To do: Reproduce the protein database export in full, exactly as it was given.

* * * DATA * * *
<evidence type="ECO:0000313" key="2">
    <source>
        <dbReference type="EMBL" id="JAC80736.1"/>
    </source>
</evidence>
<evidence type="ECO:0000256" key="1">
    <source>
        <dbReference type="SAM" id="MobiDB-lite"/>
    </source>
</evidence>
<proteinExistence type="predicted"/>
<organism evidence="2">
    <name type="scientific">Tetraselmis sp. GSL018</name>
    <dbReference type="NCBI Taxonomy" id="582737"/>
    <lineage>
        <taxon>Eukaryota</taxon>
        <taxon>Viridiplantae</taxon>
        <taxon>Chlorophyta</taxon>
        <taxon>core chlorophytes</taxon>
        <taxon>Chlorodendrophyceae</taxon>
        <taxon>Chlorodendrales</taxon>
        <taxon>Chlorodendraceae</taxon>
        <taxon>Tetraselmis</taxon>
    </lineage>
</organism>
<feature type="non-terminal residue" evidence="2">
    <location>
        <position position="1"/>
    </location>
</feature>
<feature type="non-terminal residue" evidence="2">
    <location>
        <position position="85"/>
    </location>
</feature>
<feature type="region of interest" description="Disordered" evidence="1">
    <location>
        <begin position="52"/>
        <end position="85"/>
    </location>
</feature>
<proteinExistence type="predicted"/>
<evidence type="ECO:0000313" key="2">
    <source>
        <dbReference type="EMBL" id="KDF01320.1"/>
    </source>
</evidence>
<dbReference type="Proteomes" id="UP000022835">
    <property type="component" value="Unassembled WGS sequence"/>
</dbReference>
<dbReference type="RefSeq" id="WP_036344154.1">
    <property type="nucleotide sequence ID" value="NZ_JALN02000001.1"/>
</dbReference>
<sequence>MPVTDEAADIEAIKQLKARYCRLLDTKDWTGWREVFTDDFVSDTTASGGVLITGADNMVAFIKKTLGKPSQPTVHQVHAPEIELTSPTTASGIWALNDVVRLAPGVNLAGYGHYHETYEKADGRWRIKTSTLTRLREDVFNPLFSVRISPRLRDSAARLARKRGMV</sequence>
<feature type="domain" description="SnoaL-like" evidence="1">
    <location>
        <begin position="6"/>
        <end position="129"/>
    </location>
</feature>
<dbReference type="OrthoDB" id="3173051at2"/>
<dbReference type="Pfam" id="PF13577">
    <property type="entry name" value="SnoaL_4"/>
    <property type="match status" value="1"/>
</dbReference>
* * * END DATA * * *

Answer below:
<evidence type="ECO:0000313" key="2">
    <source>
        <dbReference type="EMBL" id="JAC80736.1"/>
    </source>
</evidence>
<evidence type="ECO:0000256" key="1">
    <source>
        <dbReference type="SAM" id="MobiDB-lite"/>
    </source>
</evidence>
<proteinExistence type="predicted"/>
<organism evidence="2">
    <name type="scientific">Tetraselmis sp. GSL018</name>
    <dbReference type="NCBI Taxonomy" id="582737"/>
    <lineage>
        <taxon>Eukaryota</taxon>
        <taxon>Viridiplantae</taxon>
        <taxon>Chlorophyta</taxon>
        <taxon>core chlorophytes</taxon>
        <taxon>Chlorodendrophyceae</taxon>
        <taxon>Chlorodendrales</taxon>
        <taxon>Chlorodendraceae</taxon>
        <taxon>Tetraselmis</taxon>
    </lineage>
</organism>
<feature type="non-terminal residue" evidence="2">
    <location>
        <position position="1"/>
    </location>
</feature>
<feature type="non-terminal residue" evidence="2">
    <location>
        <position position="85"/>
    </location>
</feature>
<feature type="region of interest" description="Disordered" evidence="1">
    <location>
        <begin position="52"/>
        <end position="85"/>
    </location>
</feature>
<proteinExistence type="predicted"/>
<evidence type="ECO:0000313" key="2">
    <source>
        <dbReference type="EMBL" id="KDF01320.1"/>
    </source>
</evidence>
<dbReference type="Proteomes" id="UP000022835">
    <property type="component" value="Unassembled WGS sequence"/>
</dbReference>
<dbReference type="RefSeq" id="WP_036344154.1">
    <property type="nucleotide sequence ID" value="NZ_JALN02000001.1"/>
</dbReference>
<sequence>MPVTDEAADIEAIKQLKARYCRLLDTKDWTGWREVFTDDFVSDTTASGGVLITGADNMVAFIKKTLGKPSQPTVHQVHAPEIELTSPTTASGIWALNDVVRLAPGVNLAGYGHYHETYEKADGRWRIKTSTLTRLREDVFNPLFSVRISPRLRDSAARLARKRGMV</sequence>
<feature type="domain" description="SnoaL-like" evidence="1">
    <location>
        <begin position="6"/>
        <end position="129"/>
    </location>
</feature>
<dbReference type="OrthoDB" id="3173051at2"/>
<dbReference type="Pfam" id="PF13577">
    <property type="entry name" value="SnoaL_4"/>
    <property type="match status" value="1"/>
</dbReference>